Mature coreopsis form 2 to 3 foot clumps with erect flower stems. They're great for flower beds, borders, rock gardens, edges of walks, outdoor containers, wildflower patches and randomly sown meadow plantings. Because of their lacy foliage, threadleaf coreopsis contributes a misty texture to a perennial bed. They are also effective in containers, particularly hanging baskets. Avoid setting coreopsis among larger, taller plants, as it is not interested in competing and will die out.
Container Gardens - Coreopsis varieties do well in containers. Be sure to fill containers with good quality soilless potting mix rather than garden soil. This mix is light, well-draining and sterile, so that most disease problems can be avoided. Because the mix lacks soil and its nutrients, mix in some all-purpose slow acting granular fertilizer when you plant, or add some dilute general-purpose liquid fertilizer to the water when you water the plants. See Growing Plants In Containers and Containers For Plants in Yardener’s Tool Shed.
Attracting Wildlife: Coreopsis flowers attract beneficial insects such as hover flies (syrphid flies), whose larvae are great enemies of aphids. Butterflies and various kinds of bees, including honeybees, also visit coreopsis flowers for nectar and pollen. Birds, especially goldfinches, love to feast on the dried seed heads.
Cutting Coreopsis and Displaying Indoors: Coreopsis make excellent cut flowers. They are especially effective in informal arrangements of wildflowers or as fillers in bouquets of large blooms. Cut them early in the day and put their stems in lukewarm water immediately. Later, strip the leaves from the parts of the stems that will be underwater in their display container and arrange them. To prolong freshness add a commercial floral preservative or a citrus-based, non-diet, carbonated soda to the water. For more information see the files on Keeping Cut Flowers and Cut Flower Supplies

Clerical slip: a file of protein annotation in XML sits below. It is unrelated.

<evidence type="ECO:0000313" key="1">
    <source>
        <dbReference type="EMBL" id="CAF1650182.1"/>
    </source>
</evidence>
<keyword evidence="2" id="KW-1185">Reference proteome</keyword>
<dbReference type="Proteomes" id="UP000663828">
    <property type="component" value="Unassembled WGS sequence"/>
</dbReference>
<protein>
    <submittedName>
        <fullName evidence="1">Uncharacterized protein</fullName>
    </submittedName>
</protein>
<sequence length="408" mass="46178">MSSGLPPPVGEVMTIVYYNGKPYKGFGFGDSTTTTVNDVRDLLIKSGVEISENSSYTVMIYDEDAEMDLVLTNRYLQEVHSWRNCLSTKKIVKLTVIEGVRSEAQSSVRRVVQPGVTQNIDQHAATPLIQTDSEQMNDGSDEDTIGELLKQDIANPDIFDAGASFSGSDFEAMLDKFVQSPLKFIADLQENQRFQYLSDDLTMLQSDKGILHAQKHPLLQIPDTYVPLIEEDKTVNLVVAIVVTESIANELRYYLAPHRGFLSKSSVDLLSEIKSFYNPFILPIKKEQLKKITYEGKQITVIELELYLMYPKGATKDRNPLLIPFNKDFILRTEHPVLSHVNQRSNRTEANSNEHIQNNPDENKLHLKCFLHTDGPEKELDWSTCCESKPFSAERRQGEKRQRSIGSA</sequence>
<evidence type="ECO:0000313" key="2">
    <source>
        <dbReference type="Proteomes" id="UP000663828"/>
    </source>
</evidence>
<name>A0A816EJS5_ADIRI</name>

Drying Coreopsis: Preserve coreopsis flowers by drying them in sand, borax/cornmeal mixtures or silica gel. Cut flowers when they are fully open, but before the centers get large. Use sand or a mix of 4 parts cornmeal to 1 part borax, with an open container. Place flower heads with single rows of petals face down on a layer of sand or borax mix and gently trickle the granules over and around each flower. Flower heads with multiple rows of petals dry best when set upright in the drying medium. This requires that their stems be wired for stability.
Be sure the sand trickles into all crevices and covers the flowers at least an inch or two deep. Do not cover the box, because they need air to dry out. Check them periodically for complete dryness before removing the flowers. The process may take 3 to 6 weeks, depending on the humidity and warmth of the surrounding air.
With silica gel, a dry desiccant powder available in craft stores and florist shops, place the flower heads face down into a container partially filled with the silica gel. The container should have an airtight lid. Single-petal types of flowers do best with this method. Gently sift more silica gel on and around each flower head, to make sure the flowers are completely covered. Then close the lid tightly. Check the flowers after 3 to 5 days. For more information see Drying Flowers and Flower Drying Supplies